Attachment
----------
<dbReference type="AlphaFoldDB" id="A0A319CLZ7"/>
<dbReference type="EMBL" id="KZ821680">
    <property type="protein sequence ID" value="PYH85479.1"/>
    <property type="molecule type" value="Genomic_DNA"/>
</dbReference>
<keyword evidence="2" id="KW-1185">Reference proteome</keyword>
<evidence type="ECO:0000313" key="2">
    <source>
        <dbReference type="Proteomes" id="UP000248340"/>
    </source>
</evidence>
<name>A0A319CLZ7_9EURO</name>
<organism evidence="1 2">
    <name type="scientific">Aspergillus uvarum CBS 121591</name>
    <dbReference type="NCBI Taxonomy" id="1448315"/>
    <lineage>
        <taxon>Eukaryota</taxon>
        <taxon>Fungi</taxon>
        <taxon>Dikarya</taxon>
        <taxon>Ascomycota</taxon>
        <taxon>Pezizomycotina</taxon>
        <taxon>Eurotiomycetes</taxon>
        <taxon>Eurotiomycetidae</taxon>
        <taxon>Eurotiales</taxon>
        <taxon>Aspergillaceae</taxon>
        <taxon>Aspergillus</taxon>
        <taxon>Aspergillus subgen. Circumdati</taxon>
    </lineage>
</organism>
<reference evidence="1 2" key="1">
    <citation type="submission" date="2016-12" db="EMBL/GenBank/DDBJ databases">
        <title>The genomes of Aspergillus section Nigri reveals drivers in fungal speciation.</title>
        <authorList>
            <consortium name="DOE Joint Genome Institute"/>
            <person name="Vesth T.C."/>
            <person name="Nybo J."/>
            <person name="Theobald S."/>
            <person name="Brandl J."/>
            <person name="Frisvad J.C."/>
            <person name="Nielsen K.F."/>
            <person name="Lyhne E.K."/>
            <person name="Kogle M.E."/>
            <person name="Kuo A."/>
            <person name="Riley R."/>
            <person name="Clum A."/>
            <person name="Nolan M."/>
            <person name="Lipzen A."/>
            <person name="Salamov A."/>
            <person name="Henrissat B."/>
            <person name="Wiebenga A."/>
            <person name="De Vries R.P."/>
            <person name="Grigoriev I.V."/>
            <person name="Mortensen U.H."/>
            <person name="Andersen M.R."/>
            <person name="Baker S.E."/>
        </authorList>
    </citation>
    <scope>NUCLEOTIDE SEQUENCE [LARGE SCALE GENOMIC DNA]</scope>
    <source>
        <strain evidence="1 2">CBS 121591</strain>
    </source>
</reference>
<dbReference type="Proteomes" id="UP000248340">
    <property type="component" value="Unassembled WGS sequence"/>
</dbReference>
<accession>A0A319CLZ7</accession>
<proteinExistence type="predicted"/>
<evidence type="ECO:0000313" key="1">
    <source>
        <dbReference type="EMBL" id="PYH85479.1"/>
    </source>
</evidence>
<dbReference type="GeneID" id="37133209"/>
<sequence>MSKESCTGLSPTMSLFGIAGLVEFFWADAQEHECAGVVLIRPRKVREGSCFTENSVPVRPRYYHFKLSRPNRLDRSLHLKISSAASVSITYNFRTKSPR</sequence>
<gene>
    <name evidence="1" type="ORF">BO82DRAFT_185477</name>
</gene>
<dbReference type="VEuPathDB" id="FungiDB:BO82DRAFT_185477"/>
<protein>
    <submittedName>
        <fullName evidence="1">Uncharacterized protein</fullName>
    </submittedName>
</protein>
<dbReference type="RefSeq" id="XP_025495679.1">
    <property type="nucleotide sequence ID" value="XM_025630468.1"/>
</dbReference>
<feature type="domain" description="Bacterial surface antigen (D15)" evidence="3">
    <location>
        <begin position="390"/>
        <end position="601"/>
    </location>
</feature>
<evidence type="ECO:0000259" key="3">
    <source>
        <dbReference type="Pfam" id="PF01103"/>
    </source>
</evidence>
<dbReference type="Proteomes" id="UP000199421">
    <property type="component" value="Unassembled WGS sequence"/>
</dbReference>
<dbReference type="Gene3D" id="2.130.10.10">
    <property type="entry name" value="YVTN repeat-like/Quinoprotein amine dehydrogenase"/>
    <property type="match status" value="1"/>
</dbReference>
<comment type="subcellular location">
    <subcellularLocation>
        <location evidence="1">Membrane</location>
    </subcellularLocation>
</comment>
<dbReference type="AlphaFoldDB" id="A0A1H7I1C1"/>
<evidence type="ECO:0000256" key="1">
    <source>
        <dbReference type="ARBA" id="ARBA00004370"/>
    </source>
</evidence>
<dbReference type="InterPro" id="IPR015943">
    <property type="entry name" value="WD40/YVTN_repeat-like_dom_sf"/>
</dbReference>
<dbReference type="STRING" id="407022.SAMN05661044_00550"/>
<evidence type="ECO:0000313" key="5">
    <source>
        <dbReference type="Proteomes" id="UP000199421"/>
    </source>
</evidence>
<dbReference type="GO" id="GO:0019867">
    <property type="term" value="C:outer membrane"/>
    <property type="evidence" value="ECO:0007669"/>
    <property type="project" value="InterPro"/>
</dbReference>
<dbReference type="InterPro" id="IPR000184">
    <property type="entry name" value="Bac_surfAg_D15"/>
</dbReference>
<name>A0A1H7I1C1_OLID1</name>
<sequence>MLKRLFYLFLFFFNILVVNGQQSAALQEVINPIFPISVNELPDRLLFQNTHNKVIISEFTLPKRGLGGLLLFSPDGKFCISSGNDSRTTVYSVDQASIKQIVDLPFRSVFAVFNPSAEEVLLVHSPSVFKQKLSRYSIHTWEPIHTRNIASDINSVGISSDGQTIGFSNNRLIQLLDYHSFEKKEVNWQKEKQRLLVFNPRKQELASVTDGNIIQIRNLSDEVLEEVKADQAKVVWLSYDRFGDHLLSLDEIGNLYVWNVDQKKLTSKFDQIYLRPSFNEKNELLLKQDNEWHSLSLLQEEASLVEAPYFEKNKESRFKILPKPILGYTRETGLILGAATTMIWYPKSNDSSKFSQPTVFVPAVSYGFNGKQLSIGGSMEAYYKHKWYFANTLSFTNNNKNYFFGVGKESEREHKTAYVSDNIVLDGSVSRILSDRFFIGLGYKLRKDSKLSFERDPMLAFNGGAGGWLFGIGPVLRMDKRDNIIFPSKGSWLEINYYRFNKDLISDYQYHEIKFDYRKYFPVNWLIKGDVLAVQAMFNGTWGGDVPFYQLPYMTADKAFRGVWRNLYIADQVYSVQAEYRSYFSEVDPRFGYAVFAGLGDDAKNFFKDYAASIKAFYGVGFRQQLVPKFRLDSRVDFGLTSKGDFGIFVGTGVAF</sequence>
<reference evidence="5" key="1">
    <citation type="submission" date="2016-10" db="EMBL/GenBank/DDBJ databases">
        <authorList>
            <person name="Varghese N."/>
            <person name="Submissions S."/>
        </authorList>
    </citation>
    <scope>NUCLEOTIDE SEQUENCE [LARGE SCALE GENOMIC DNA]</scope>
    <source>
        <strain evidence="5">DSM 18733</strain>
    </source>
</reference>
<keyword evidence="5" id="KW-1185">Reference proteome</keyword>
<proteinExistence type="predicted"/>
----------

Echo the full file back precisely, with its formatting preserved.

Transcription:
<dbReference type="AlphaFoldDB" id="A0A319CLZ7"/>
<dbReference type="EMBL" id="KZ821680">
    <property type="protein sequence ID" value="PYH85479.1"/>
    <property type="molecule type" value="Genomic_DNA"/>
</dbReference>
<keyword evidence="2" id="KW-1185">Reference proteome</keyword>
<evidence type="ECO:0000313" key="2">
    <source>
        <dbReference type="Proteomes" id="UP000248340"/>
    </source>
</evidence>
<name>A0A319CLZ7_9EURO</name>
<organism evidence="1 2">
    <name type="scientific">Aspergillus uvarum CBS 121591</name>
    <dbReference type="NCBI Taxonomy" id="1448315"/>
    <lineage>
        <taxon>Eukaryota</taxon>
        <taxon>Fungi</taxon>
        <taxon>Dikarya</taxon>
        <taxon>Ascomycota</taxon>
        <taxon>Pezizomycotina</taxon>
        <taxon>Eurotiomycetes</taxon>
        <taxon>Eurotiomycetidae</taxon>
        <taxon>Eurotiales</taxon>
        <taxon>Aspergillaceae</taxon>
        <taxon>Aspergillus</taxon>
        <taxon>Aspergillus subgen. Circumdati</taxon>
    </lineage>
</organism>
<reference evidence="1 2" key="1">
    <citation type="submission" date="2016-12" db="EMBL/GenBank/DDBJ databases">
        <title>The genomes of Aspergillus section Nigri reveals drivers in fungal speciation.</title>
        <authorList>
            <consortium name="DOE Joint Genome Institute"/>
            <person name="Vesth T.C."/>
            <person name="Nybo J."/>
            <person name="Theobald S."/>
            <person name="Brandl J."/>
            <person name="Frisvad J.C."/>
            <person name="Nielsen K.F."/>
            <person name="Lyhne E.K."/>
            <person name="Kogle M.E."/>
            <person name="Kuo A."/>
            <person name="Riley R."/>
            <person name="Clum A."/>
            <person name="Nolan M."/>
            <person name="Lipzen A."/>
            <person name="Salamov A."/>
            <person name="Henrissat B."/>
            <person name="Wiebenga A."/>
            <person name="De Vries R.P."/>
            <person name="Grigoriev I.V."/>
            <person name="Mortensen U.H."/>
            <person name="Andersen M.R."/>
            <person name="Baker S.E."/>
        </authorList>
    </citation>
    <scope>NUCLEOTIDE SEQUENCE [LARGE SCALE GENOMIC DNA]</scope>
    <source>
        <strain evidence="1 2">CBS 121591</strain>
    </source>
</reference>
<dbReference type="Proteomes" id="UP000248340">
    <property type="component" value="Unassembled WGS sequence"/>
</dbReference>
<accession>A0A319CLZ7</accession>
<proteinExistence type="predicted"/>
<evidence type="ECO:0000313" key="1">
    <source>
        <dbReference type="EMBL" id="PYH85479.1"/>
    </source>
</evidence>
<dbReference type="GeneID" id="37133209"/>
<sequence>MSKESCTGLSPTMSLFGIAGLVEFFWADAQEHECAGVVLIRPRKVREGSCFTENSVPVRPRYYHFKLSRPNRLDRSLHLKISSAASVSITYNFRTKSPR</sequence>
<gene>
    <name evidence="1" type="ORF">BO82DRAFT_185477</name>
</gene>
<dbReference type="VEuPathDB" id="FungiDB:BO82DRAFT_185477"/>
<protein>
    <submittedName>
        <fullName evidence="1">Uncharacterized protein</fullName>
    </submittedName>
</protein>
<dbReference type="RefSeq" id="XP_025495679.1">
    <property type="nucleotide sequence ID" value="XM_025630468.1"/>
</dbReference>
<feature type="domain" description="Bacterial surface antigen (D15)" evidence="3">
    <location>
        <begin position="390"/>
        <end position="601"/>
    </location>
</feature>
<evidence type="ECO:0000259" key="3">
    <source>
        <dbReference type="Pfam" id="PF01103"/>
    </source>
</evidence>
<dbReference type="Proteomes" id="UP000199421">
    <property type="component" value="Unassembled WGS sequence"/>
</dbReference>
<dbReference type="Gene3D" id="2.130.10.10">
    <property type="entry name" value="YVTN repeat-like/Quinoprotein amine dehydrogenase"/>
    <property type="match status" value="1"/>
</dbReference>
<comment type="subcellular location">
    <subcellularLocation>
        <location evidence="1">Membrane</location>
    </subcellularLocation>
</comment>
<dbReference type="AlphaFoldDB" id="A0A1H7I1C1"/>
<evidence type="ECO:0000256" key="1">
    <source>
        <dbReference type="ARBA" id="ARBA00004370"/>
    </source>
</evidence>
<dbReference type="InterPro" id="IPR015943">
    <property type="entry name" value="WD40/YVTN_repeat-like_dom_sf"/>
</dbReference>
<dbReference type="STRING" id="407022.SAMN05661044_00550"/>
<evidence type="ECO:0000313" key="5">
    <source>
        <dbReference type="Proteomes" id="UP000199421"/>
    </source>
</evidence>
<dbReference type="GO" id="GO:0019867">
    <property type="term" value="C:outer membrane"/>
    <property type="evidence" value="ECO:0007669"/>
    <property type="project" value="InterPro"/>
</dbReference>
<dbReference type="InterPro" id="IPR000184">
    <property type="entry name" value="Bac_surfAg_D15"/>
</dbReference>
<name>A0A1H7I1C1_OLID1</name>
<sequence>MLKRLFYLFLFFFNILVVNGQQSAALQEVINPIFPISVNELPDRLLFQNTHNKVIISEFTLPKRGLGGLLLFSPDGKFCISSGNDSRTTVYSVDQASIKQIVDLPFRSVFAVFNPSAEEVLLVHSPSVFKQKLSRYSIHTWEPIHTRNIASDINSVGISSDGQTIGFSNNRLIQLLDYHSFEKKEVNWQKEKQRLLVFNPRKQELASVTDGNIIQIRNLSDEVLEEVKADQAKVVWLSYDRFGDHLLSLDEIGNLYVWNVDQKKLTSKFDQIYLRPSFNEKNELLLKQDNEWHSLSLLQEEASLVEAPYFEKNKESRFKILPKPILGYTRETGLILGAATTMIWYPKSNDSSKFSQPTVFVPAVSYGFNGKQLSIGGSMEAYYKHKWYFANTLSFTNNNKNYFFGVGKESEREHKTAYVSDNIVLDGSVSRILSDRFFIGLGYKLRKDSKLSFERDPMLAFNGGAGGWLFGIGPVLRMDKRDNIIFPSKGSWLEINYYRFNKDLISDYQYHEIKFDYRKYFPVNWLIKGDVLAVQAMFNGTWGGDVPFYQLPYMTADKAFRGVWRNLYIADQVYSVQAEYRSYFSEVDPRFGYAVFAGLGDDAKNFFKDYAASIKAFYGVGFRQQLVPKFRLDSRVDFGLTSKGDFGIFVGTGVAF</sequence>
<reference evidence="5" key="1">
    <citation type="submission" date="2016-10" db="EMBL/GenBank/DDBJ databases">
        <authorList>
            <person name="Varghese N."/>
            <person name="Submissions S."/>
        </authorList>
    </citation>
    <scope>NUCLEOTIDE SEQUENCE [LARGE SCALE GENOMIC DNA]</scope>
    <source>
        <strain evidence="5">DSM 18733</strain>
    </source>
</reference>
<keyword evidence="5" id="KW-1185">Reference proteome</keyword>
<proteinExistence type="predicted"/>